A mural depicting a construction worker is seen in Manila. — PHILIPPINE STAR/KRIZ JOHN ROSALES

A LABOR COALITION on Tuesday asked the regional wage board to increase the daily minimum wage in Metro Manila to P1,100 to help workers cope with the rising prices of basic goods.

The Unity for Wage Increase Now! (UWIN) filed a petition seeking to raise the current P570 daily minimum wage for nonagricultural workers in the National Capital Region (NCR) to P1,100.

“The current meager P570 minimum wage does not correspond to workers/employees necessary essential expenditures such as food consumed at home, clothing and footwear, transportation expenses, education…, among others,” UWIN said in its petition.

The Metro Manila wage board approved a P33 hike in minimum wages in June 2022. Wage boards can only act on wage petitions a year after a region’s last wage order.

Citing data from the think tank Ibon Foundation, UWIN said the minimum living wage in NCR for a family of five should be at least P1,008.

UWIN said there is an urgent and compelling argument for the review of the current wages in NCR, and for the implementation of a living wage of P1,100.

“This petition was made for workers in the region to eventually enjoy an appropriate living wage and to enjoy the fruits of their labor as embodied in the Philippine Constitution,” it added.

Under the Labor Code, wage boards must consider the demand for a living wage, wage adjustment in the consumer price index, the changes in the close of living in the region, and the needs of workers and their families among others.

Inflation eased to 8.6% in February, from a 14-year high of 8.7% in January as prices of food and utilities  remain elevated. The Bangko Sentral ng Pilipinas (BSP) expects inflation to average 6.1% this year.

However, analysts said wage hikes may further stoke inflation.

“The recent (wage hike) proposal would not only be inflationary but would likely cause companies to lay off workers, leading to higher unemployment and increase in poverty,” China Banking Corp. Chief Economist Domini S. Velasquez  said in a Viber message.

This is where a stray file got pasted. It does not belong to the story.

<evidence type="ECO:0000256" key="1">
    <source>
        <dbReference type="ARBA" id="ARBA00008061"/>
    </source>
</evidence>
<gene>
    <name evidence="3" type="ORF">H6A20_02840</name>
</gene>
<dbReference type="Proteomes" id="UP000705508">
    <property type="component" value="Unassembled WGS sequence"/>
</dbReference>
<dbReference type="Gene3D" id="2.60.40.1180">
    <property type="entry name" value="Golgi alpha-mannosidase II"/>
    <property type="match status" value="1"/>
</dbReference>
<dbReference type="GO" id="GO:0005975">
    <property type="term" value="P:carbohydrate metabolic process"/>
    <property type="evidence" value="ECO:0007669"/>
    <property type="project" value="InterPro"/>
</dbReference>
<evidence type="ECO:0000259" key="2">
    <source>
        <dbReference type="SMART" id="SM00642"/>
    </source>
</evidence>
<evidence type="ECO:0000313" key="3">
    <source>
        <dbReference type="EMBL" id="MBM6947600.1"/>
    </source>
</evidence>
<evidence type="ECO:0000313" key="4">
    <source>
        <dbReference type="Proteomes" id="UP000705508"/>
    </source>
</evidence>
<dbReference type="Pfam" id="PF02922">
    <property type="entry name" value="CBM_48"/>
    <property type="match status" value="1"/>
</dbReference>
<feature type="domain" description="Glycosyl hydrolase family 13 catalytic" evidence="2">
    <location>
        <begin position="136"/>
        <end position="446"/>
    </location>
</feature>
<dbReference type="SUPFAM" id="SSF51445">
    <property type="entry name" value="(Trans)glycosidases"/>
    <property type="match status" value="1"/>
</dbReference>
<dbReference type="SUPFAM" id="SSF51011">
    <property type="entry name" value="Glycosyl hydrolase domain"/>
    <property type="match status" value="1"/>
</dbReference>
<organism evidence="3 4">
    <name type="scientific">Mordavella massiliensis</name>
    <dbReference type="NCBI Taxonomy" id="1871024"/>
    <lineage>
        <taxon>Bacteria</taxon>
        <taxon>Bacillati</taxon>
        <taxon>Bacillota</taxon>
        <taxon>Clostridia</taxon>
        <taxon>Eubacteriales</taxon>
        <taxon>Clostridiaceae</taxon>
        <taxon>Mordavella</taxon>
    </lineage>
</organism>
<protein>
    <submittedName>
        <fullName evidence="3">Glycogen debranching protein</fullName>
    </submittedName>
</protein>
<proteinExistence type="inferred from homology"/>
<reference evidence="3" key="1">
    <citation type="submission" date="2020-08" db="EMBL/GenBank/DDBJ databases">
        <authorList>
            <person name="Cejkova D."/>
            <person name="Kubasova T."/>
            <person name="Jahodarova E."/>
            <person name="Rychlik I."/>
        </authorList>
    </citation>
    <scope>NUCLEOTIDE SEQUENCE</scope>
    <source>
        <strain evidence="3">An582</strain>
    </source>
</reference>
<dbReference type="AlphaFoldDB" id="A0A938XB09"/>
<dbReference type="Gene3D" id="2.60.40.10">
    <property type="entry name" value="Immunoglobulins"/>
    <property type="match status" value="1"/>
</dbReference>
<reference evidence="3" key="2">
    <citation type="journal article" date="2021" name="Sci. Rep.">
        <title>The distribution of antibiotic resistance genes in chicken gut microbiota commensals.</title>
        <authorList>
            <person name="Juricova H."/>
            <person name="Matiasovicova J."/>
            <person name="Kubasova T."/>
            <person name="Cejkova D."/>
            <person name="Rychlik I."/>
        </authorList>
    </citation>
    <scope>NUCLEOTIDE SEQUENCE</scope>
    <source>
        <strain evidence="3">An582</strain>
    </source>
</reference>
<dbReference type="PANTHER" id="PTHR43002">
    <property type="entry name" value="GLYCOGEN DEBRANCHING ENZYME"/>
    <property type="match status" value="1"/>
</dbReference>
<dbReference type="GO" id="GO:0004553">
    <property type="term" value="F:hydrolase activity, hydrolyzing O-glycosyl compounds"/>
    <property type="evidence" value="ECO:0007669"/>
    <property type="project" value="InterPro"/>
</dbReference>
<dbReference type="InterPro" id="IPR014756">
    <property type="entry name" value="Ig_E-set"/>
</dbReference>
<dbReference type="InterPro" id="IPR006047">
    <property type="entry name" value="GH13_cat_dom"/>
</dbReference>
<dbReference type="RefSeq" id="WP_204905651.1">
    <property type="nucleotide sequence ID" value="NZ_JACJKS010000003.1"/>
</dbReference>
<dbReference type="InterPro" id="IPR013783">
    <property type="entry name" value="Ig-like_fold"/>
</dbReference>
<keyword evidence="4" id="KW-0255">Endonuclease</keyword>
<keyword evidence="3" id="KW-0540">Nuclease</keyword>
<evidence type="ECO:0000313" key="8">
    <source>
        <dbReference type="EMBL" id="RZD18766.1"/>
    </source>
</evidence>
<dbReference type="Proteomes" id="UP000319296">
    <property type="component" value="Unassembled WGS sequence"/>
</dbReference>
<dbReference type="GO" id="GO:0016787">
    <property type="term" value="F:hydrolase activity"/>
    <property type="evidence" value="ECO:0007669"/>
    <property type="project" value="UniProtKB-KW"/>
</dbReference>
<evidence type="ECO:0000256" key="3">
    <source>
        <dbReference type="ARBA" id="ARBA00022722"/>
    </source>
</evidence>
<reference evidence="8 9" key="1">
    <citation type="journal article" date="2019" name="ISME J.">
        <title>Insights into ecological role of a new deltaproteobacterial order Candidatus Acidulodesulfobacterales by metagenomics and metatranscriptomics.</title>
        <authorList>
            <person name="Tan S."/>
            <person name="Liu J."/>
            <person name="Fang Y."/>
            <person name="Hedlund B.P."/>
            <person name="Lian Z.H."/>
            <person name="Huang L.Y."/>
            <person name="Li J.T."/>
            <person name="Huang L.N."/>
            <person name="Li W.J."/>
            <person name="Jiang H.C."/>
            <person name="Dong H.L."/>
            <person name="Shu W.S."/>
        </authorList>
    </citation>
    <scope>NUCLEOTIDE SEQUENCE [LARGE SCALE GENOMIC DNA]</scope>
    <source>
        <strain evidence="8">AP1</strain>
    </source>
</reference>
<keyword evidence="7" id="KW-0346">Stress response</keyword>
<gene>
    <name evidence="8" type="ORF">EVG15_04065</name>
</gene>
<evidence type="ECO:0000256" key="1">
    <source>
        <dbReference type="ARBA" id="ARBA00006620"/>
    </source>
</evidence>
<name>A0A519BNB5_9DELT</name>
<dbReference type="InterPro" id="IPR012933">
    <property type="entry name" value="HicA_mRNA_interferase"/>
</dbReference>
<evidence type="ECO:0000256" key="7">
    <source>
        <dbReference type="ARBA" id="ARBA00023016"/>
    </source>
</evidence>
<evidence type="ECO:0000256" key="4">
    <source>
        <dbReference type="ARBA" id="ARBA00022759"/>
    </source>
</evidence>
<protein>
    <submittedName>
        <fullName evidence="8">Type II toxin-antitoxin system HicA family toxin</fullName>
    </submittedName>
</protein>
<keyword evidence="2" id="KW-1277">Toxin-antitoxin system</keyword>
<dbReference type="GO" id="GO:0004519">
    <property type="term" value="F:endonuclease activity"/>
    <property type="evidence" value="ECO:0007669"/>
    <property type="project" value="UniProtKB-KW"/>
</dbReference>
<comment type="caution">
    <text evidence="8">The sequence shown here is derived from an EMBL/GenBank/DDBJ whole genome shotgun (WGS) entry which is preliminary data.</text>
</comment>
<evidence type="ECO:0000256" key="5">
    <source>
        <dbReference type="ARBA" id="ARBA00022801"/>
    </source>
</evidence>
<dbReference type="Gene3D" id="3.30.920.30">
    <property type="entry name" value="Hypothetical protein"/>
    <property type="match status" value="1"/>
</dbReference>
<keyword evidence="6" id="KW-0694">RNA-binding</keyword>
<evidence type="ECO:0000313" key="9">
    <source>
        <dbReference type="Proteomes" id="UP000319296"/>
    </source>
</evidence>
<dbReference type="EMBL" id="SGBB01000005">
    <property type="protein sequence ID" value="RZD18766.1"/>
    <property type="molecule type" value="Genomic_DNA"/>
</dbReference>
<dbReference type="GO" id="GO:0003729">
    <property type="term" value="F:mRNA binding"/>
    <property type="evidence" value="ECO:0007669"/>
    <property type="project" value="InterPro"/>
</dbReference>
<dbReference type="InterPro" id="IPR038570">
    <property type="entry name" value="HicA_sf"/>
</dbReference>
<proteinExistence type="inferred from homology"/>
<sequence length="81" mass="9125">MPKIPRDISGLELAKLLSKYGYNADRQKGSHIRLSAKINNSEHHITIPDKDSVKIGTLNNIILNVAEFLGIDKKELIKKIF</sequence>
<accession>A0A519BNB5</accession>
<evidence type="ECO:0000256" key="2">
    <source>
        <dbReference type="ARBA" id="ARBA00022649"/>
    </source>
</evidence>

Rizal Commercial Banking Corp. Chief Economist Michael L. Ricafort said that companies may have difficulty complying with wage hikes as many are still recovering from the coronavirus pandemic.

“This proposal would lead to higher prices/inflation since wage hikes are passed by businesses/industries/other institutions on to consumers as much as they can, though mitigated by competition,” he said in a Viber message.

Jose Enrique A. Africa, executive director of IBON Foundation, said that if the wage hike is approved, the government would uphold the workers’ right to a living wage under the Constitution.

“It is an eminently practical measure to help workers cope with rising prices, to give workers a more just share in the fruits of their labor and production, and to stimulate the economy,” he said in a Viber message.

“A similar wage hike in other regions would also help to even out wages, spread out benefits and prevent migration of establishments outside NCR.”

Senate President Juan Miguel F. Zurbiri earlier filed a bill seeking to increase the minimum wage for private sector workers by P150, which he said could help workers cope with the rising prices of goods and services.

The Makabayan bloc also proposed a wage increase at the House of Representatives, seeking a P750 hike for all private sector workers, those working in special economic zones, freeports and in the agricultural sector.

The Federation of Free Workers urged the NCR wage board to immediately act on UWIN’s petition.

“We also call on our lawmakers to ensure that this increase is in line with the current economic situation and will not cause undue hardship to micro, small and medium enterprises that are already struggling to stay afloat,” it said in a statement. — John Victor D. Ordoñez